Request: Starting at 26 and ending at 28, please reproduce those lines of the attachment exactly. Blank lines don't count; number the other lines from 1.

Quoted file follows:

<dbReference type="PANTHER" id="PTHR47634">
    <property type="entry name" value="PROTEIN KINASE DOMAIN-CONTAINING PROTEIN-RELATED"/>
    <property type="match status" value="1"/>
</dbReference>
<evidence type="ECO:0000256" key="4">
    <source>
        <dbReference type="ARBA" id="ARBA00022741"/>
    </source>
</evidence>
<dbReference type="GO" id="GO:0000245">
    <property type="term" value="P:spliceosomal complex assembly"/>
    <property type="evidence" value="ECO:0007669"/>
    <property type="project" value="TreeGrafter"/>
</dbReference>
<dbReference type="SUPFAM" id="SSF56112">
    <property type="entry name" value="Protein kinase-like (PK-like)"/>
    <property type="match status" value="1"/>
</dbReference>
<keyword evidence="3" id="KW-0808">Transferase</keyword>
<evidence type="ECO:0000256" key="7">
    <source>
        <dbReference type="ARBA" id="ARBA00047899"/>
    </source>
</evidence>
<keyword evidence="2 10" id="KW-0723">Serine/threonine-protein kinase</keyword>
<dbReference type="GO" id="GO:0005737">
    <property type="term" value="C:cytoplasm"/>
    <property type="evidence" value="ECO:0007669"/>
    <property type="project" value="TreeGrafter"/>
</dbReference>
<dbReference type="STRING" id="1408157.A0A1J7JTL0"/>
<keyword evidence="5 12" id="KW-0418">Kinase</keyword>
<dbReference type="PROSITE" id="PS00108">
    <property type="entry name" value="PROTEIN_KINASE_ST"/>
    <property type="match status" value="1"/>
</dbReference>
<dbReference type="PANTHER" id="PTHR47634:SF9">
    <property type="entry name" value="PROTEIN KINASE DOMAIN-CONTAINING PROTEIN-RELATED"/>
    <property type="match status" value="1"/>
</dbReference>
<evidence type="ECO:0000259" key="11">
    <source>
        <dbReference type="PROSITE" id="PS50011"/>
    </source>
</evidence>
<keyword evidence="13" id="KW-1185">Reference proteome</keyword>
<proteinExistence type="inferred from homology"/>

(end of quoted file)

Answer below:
<dbReference type="GO" id="GO:0005737">
    <property type="term" value="C:cytoplasm"/>
    <property type="evidence" value="ECO:0007669"/>